Twenty minutes' eager climbing brought me to vestiges of recent struggles. Fallen trees-heap the top, my heart beating and my cheeks glowing of ashes-dead horses-broken bridges—and eve! with exertion. It was worth while. Never had and anon that terrible boom in the far distance I seen the old familiar scene more glowingly In one place I saw black clouds of smoke rising. beautiful. Behind, and on each side, the hills What scenes of agony and death were being enstretched, ridge upon ridge, some in light, some acted there? in shadow, as the clouds now began to gather A deadly sickness of soul stole over me as I round in the west, tinged with various shades of gazed. And, as if to add to my impression of gray, purple, blue, green, according to the different horror and dismay, large masses of clouds, which liguts that fell upon them. To the left, half had been slowly gathering in the west, spread over buried in the many-tinted woods, lay the little vil the sun, and cast their heavy shadows like a pall lage of Drécy, crowned by the gray turrets and upon the earth. The wind, too, always high in flaming windows of the Château de Maurence. ) that exposed position, had risen, and now swept round and over me with great violence—with that | sunshine and in shadow it is always your right and sobbing, wailing, shrieking sound, that heralds your privilege to rejoice and be glad in him." coming change of weather. But it seemed then But as he spoke, I felt my joy had not been to peal in my ears like the nation's wail over de purely spiritual. solated homes and stricken hearts-like the death- “But ou !” I said ; “how is it God lets such angel's requiem over bloody fields of battle and of things be ?” death. And I had been so happy!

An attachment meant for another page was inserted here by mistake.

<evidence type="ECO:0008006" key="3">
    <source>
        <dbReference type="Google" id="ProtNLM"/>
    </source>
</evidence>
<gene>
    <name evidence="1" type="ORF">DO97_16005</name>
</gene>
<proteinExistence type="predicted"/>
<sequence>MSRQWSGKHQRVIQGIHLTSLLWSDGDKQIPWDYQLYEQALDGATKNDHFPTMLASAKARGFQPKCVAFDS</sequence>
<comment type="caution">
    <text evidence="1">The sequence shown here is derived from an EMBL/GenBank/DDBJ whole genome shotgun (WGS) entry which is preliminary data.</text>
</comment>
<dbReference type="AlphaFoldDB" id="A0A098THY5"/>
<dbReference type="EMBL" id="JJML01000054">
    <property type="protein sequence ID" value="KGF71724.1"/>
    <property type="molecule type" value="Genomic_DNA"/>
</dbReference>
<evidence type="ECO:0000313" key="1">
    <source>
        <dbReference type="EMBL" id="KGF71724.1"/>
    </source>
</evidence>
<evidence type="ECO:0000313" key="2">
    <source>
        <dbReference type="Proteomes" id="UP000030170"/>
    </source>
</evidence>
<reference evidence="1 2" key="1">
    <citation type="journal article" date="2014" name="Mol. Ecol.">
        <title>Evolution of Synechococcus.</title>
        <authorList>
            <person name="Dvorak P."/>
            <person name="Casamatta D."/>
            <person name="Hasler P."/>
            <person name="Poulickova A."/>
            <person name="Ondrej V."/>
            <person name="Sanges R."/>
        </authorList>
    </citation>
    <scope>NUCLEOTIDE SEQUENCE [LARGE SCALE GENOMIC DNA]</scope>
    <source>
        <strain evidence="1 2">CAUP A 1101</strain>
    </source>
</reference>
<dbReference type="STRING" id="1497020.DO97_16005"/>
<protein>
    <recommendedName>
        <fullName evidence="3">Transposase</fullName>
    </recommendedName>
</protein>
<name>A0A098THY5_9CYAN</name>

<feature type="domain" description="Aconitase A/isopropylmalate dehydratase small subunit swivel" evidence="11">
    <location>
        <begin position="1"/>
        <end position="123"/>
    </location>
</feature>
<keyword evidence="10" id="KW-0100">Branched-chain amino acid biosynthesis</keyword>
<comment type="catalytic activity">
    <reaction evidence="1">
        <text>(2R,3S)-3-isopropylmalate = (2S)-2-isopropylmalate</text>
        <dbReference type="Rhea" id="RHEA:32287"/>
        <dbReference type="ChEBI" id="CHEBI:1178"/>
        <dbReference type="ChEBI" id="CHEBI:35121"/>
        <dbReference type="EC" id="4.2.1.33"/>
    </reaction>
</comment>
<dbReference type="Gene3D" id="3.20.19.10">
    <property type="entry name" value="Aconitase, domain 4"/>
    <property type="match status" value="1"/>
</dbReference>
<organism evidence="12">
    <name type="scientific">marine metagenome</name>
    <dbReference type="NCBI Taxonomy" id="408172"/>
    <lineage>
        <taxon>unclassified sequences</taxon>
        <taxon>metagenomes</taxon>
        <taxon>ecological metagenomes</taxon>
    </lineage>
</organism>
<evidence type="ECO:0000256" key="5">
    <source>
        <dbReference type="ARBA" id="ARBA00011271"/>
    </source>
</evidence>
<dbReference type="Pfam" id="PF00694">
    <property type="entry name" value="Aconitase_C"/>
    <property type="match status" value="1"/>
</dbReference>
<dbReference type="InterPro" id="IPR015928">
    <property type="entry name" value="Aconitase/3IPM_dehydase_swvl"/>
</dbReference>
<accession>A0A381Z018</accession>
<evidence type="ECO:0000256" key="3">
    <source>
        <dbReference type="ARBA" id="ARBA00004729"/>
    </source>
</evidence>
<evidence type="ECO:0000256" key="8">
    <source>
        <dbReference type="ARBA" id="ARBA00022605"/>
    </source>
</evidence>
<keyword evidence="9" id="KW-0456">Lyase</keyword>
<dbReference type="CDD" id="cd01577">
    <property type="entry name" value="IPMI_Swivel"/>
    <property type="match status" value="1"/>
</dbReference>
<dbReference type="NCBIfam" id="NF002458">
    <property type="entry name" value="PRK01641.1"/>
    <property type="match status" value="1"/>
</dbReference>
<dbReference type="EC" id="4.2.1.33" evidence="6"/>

“Shall not the Judge of all the earth do right?” Again and again that thought recurred. True, was the reply. “God is just ; and God is love." I could not help, but I might sympathize. Ah! “I see the justice. Men sin ; wander, and sin, I was to be taught howsoon, very soon. It and forget him, and it is just they should feel the grew cold, but I did not move till the rolling of rod of his anger; but oh! where is the love ? a stone among the ruins behind me caused me to Many who suffer thus are innocent children and start up in terror, which increased when I heard helpless babes ; some must be his own people, I footsteps and caught a glimpse of a blue uniform cannot understand it. Yet that he is love, I through a loophole in the old wall in front of know, I believe, I feel !” which I stood.